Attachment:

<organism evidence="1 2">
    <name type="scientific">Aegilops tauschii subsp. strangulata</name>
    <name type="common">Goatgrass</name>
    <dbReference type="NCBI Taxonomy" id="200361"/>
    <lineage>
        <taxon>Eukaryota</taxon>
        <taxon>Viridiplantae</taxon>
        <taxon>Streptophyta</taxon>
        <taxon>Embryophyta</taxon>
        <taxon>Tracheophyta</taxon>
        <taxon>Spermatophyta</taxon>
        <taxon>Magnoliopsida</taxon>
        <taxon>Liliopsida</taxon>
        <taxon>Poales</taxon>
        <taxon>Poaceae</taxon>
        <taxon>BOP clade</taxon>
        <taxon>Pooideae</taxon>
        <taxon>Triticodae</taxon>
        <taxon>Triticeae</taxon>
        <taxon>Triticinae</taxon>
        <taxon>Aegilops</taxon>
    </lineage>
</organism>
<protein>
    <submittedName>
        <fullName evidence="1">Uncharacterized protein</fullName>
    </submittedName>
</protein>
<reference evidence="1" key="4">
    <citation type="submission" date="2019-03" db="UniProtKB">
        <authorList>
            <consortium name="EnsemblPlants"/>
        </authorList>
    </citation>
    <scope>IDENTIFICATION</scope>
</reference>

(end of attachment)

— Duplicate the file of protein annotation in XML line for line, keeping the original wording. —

<organism evidence="1 2">
    <name type="scientific">Aegilops tauschii subsp. strangulata</name>
    <name type="common">Goatgrass</name>
    <dbReference type="NCBI Taxonomy" id="200361"/>
    <lineage>
        <taxon>Eukaryota</taxon>
        <taxon>Viridiplantae</taxon>
        <taxon>Streptophyta</taxon>
        <taxon>Embryophyta</taxon>
        <taxon>Tracheophyta</taxon>
        <taxon>Spermatophyta</taxon>
        <taxon>Magnoliopsida</taxon>
        <taxon>Liliopsida</taxon>
        <taxon>Poales</taxon>
        <taxon>Poaceae</taxon>
        <taxon>BOP clade</taxon>
        <taxon>Pooideae</taxon>
        <taxon>Triticodae</taxon>
        <taxon>Triticeae</taxon>
        <taxon>Triticinae</taxon>
        <taxon>Aegilops</taxon>
    </lineage>
</organism>
<protein>
    <submittedName>
        <fullName evidence="1">Uncharacterized protein</fullName>
    </submittedName>
</protein>
<reference evidence="1" key="4">
    <citation type="submission" date="2019-03" db="UniProtKB">
        <authorList>
            <consortium name="EnsemblPlants"/>
        </authorList>
    </citation>
    <scope>IDENTIFICATION</scope>
</reference>